Madame Bovary By Gustave Flaubert Part III: Chapter 7

She hurried off to tell Madame Caron, and the two ladies went up to the attic, and, hidden by some linen spread across props, stationed themselves comfortably for overlooking the whole of Binet's room.

He was alone in his garret, busy imitating in wood one of those indescribable bits of ivory, composed of crescents, of spheres hollowed out one within the other, the whole as straight as an obelisk, and of no use whatever; and he was beginning on the last piece — he was nearing his goal. In the twilight of the workshop the white dust was flying from his tools like a shower of sparks under the hoofs of a galloping horse; the two wheels were turning, droning; Binet smiled, his chin lowered, his nostrils distended, and, in a word, seemed lost in one of those complete happinesses that, no doubt, belong only to commonplace occupations, which amuse the mind with facile difficulties, and satisfy by a realisation of that beyond which such minds have not a dream.

"Ah! there she is!" exclaimed Madame Tuvache.

But it was impossible because of the lathe to hear what she was saying.

At last these ladies thought they made out the word "francs," and Madame Tuvache whispered in a low voice —

"She is begging him to give her time for paying her taxes."

"Apparently!" replied the other.

They saw her walking up and down, examining the napkin-rings, the candlesticks, the banister rails against the walls, while Binet stroked his beard with satisfaction.

"Do you think she wants to order something of him?" said Madame Tuvache.

"Why, he doesn't sell anything," objected her neighbour.

The tax-collector seemed to be listening with wide-open eyes, as if he did not understand. She went on in a tender, suppliant manner. She came nearer to him, her breast heaving; they no longer spoke.

"Is she making him advances?" said Madame Tuvache. Binet was scarlet to his very ears. She took hold of his hands.

"Oh, it's too much!"

And no doubt she was suggesting something abominable to him; for the tax-collector — yet he was brave, had fought at Bautzen and at Lutzen, had been through the French campaign, and had even been recommended for the cross — suddenly, as at the sight of a serpent, recoiled as far as he could from her, crying —

"Madame! what do you mean?"

"Women like that ought to be whipped," said Madame Tuvache.

"But where is she?" continued Madame Caron, for she had disappeared whilst they spoke; then catching sight of her going up the Grande Rue, and turning to the right as if making for the cemetery, they were lost in conjectures.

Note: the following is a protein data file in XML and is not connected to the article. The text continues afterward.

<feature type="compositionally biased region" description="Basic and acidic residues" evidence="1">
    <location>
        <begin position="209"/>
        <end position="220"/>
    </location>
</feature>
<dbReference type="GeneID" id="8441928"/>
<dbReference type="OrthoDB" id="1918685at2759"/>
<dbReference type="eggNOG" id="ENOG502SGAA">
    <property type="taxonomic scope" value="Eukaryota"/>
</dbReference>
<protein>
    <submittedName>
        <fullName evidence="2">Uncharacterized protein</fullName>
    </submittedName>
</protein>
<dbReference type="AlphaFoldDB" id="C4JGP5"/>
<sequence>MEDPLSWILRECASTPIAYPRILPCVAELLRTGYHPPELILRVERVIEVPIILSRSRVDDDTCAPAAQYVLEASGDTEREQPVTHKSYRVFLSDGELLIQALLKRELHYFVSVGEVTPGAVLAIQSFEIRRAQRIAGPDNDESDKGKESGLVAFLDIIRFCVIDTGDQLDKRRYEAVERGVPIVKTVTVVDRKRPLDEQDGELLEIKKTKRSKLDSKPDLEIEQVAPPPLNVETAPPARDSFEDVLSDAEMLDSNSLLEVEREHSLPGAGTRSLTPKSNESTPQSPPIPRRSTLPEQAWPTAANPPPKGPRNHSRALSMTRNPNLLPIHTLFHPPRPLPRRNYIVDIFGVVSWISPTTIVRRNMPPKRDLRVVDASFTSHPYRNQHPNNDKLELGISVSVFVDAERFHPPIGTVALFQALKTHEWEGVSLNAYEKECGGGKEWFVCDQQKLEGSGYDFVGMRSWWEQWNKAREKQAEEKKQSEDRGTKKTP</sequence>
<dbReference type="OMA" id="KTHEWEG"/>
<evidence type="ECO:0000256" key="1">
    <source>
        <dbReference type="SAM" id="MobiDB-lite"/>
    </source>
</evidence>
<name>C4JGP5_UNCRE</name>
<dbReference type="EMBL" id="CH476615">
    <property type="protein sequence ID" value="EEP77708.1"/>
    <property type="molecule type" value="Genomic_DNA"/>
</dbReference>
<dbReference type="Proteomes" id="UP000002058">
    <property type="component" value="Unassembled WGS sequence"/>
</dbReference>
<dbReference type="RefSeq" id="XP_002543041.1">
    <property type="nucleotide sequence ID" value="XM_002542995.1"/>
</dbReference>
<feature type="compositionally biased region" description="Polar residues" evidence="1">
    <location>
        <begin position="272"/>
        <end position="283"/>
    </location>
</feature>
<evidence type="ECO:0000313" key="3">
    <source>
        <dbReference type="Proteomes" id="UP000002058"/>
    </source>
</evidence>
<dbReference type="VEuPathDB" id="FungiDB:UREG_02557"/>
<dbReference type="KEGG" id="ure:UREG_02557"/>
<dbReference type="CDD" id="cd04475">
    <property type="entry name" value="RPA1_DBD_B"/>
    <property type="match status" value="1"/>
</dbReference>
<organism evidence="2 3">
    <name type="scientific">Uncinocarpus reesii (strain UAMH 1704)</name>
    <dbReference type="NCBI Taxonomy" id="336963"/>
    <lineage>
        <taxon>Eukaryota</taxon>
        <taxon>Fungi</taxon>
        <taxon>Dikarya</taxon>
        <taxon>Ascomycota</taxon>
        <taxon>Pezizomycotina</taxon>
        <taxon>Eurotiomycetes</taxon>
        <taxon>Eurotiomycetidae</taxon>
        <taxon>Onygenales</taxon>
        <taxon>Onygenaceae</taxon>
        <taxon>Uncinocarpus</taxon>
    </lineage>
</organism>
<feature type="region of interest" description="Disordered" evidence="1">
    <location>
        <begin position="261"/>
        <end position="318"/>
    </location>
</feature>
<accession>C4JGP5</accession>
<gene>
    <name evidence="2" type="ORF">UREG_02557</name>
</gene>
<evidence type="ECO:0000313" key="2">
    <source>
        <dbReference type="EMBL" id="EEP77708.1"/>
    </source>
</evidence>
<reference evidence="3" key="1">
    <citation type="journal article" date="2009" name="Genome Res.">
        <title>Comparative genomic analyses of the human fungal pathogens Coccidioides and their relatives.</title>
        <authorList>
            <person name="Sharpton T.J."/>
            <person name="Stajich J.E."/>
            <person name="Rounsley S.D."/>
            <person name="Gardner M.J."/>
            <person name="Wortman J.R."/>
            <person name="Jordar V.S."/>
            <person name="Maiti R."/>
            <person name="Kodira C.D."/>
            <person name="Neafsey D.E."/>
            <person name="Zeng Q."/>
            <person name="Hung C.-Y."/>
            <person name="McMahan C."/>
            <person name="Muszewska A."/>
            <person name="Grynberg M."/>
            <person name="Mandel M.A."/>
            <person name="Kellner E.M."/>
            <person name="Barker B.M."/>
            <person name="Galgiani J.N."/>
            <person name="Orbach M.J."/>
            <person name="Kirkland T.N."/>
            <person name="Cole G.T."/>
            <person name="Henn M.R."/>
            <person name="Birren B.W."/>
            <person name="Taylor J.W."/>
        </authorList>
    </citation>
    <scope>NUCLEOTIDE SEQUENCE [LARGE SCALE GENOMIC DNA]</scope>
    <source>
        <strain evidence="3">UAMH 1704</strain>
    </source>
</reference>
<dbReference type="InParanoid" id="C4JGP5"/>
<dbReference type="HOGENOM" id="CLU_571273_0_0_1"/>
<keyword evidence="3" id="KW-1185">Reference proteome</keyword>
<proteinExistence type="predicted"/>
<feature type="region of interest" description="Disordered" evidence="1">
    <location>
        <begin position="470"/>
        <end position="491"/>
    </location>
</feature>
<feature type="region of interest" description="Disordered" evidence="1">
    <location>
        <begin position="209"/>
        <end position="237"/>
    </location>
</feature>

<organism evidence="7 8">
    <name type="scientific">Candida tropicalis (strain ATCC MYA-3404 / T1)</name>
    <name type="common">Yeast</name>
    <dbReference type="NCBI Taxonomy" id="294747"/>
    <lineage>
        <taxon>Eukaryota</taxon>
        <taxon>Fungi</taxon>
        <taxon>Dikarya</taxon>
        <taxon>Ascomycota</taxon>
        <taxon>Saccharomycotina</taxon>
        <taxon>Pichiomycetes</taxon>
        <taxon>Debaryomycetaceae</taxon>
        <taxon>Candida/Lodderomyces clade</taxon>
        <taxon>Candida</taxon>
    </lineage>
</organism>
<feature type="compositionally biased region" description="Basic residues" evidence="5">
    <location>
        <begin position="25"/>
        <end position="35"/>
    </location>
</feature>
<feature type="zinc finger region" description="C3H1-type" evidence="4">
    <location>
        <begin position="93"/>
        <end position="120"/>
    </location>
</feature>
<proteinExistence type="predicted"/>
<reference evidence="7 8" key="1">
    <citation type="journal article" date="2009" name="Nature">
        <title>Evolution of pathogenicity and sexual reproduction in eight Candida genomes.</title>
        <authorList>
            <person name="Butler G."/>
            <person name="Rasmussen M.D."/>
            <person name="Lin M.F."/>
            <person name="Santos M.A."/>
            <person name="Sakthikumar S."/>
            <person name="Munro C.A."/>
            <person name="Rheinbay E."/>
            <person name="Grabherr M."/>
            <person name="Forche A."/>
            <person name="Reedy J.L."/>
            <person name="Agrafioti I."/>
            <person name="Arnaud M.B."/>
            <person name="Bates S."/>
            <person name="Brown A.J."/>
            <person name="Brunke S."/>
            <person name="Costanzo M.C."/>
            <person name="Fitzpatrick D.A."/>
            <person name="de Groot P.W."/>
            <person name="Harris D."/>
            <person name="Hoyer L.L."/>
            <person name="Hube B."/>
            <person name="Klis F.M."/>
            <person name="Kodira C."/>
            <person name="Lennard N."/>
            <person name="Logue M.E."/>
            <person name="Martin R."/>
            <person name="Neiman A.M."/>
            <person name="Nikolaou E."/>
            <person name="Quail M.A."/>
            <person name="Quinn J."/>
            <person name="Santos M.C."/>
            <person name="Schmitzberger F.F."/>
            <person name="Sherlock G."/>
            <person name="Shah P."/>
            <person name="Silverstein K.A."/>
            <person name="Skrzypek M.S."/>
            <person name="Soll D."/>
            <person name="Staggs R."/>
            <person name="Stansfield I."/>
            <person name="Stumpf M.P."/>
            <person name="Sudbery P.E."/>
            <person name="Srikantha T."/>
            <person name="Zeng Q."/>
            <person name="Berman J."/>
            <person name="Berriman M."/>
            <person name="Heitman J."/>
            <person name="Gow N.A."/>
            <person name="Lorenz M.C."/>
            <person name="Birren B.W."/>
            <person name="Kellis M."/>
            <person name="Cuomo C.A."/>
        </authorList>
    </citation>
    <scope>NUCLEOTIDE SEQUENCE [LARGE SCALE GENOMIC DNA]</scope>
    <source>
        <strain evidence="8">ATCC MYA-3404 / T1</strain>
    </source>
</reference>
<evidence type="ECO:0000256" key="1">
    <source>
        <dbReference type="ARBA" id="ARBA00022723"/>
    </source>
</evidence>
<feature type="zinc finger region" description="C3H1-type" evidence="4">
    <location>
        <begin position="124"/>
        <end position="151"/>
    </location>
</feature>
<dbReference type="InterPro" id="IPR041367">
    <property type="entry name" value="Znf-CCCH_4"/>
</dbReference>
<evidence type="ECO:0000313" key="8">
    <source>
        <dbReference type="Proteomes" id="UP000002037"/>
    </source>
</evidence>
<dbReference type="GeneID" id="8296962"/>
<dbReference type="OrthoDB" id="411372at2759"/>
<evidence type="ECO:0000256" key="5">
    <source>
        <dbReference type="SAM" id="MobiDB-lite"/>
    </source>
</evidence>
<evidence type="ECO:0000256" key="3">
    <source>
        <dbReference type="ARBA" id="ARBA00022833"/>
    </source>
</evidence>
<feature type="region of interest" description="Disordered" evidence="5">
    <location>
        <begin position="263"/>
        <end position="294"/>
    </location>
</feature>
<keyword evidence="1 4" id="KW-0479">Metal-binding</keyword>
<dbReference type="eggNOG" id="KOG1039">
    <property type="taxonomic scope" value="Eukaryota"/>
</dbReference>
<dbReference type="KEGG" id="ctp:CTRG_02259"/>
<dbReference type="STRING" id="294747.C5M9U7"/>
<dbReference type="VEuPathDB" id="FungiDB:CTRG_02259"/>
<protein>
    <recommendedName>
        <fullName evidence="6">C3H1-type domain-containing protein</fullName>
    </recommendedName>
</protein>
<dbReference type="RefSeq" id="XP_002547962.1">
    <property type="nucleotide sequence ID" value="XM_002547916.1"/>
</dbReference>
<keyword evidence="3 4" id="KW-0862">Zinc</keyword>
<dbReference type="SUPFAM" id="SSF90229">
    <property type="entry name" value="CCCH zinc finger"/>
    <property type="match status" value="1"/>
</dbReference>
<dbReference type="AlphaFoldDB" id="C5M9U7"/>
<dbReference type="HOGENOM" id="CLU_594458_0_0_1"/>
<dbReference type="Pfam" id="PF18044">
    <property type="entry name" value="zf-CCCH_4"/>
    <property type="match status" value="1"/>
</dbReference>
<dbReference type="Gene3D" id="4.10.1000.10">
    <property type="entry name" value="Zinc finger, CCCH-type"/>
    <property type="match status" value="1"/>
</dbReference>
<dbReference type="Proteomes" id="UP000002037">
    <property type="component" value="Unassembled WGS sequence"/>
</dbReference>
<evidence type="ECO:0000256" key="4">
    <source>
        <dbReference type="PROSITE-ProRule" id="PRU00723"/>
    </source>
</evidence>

"Nurse Rollet," she said on reaching the nurse's, "I am choking; unlace me!" She fell on the bed sobbing. Nurse Rollet covered her with a petticoat and remained standing by her side. Then, as she did not answer, the good woman withdrew, took her wheel and began spinning flax.

"Oh, leave off!" she murmured, fancying she heard Binet's lathe.

"What's bothering her?" said the nurse to herself. "Why has she come here?"

She had rushed thither; impelled by a kind of horror that drove her from her home.

Lying on her back, motionless, and with staring eyes, she saw things but vaguely, although she tried to with idiotic persistence. She looked at the scales on the walls, two brands smoking end to end, and a long spider crawling over her head in a rent in the beam. At last she began to collect her thoughts. She remembered — one day — Leon — Oh! how long ago that was — the sun was shining on the river, and the clematis were perfuming the air. Then, carried away as by a rushing torrent, she soon began to recall the day before.

"What time is it?" she asked.

Mere Rollet went out, raised the fingers of her right hand to that side of the sky that was brightest, and came back slowly, saying —

"Nearly three."

"Ahl thanks, thanks!"

For he would come; he would have found some money. But he would, perhaps, go down yonder, not guessing she was here, and she told the nurse to run to her house to fetch him.

"Be quick!"

"But, my dear lady, I'm going, I'm going!"

She wondered now that she had not thought of him from the first. Yesterday he had given his word; he would not break it. And she already saw herself at Lheureux's spreading out her three bank-notes on his bureau. Then she would have to invent some story to explain matters to Bovary. What should it be?

The nurse, however, was a long while gone. But, as there was no clock in the cot, Emma feared she was perhaps exaggerating the length of time. She began walking round the garden, step by step; she went into the path by the hedge, and returned quickly, hoping that the woman would have come back by another road. At last, weary of waiting, assailed by fears that she thrust from her, no longer conscious whether she had been here a century or a moment, she sat down in a corner, closed her eyes, and stopped her ears. The gate grated; she sprang up. Before she had spoken Mere Rollet said to her —

"There is no one at your house!"

"What?"

"Oh, no one! And the doctor is crying. He is calling for you; they're looking for you."

Emma answered nothing. She gasped as she turned her eyes about her, while the peasant woman, frightened at her face, drew back instinctively, thinking her mad. Suddenly she struck her brow and uttered a cry; for the thought of Rodolphe, like a flash of lightning in a dark night, had passed into her soul. He was so good, so delicate, so generous! And besides, should he hesitate to do her this service, she would know well enough how to constrain him to it by re-waking, in a single moment, their lost love. So she set out towards La Huchette, not seeing that she was hastening to offer herself to that which but a while ago had so angered her, not in the least conscious of her prostitution.

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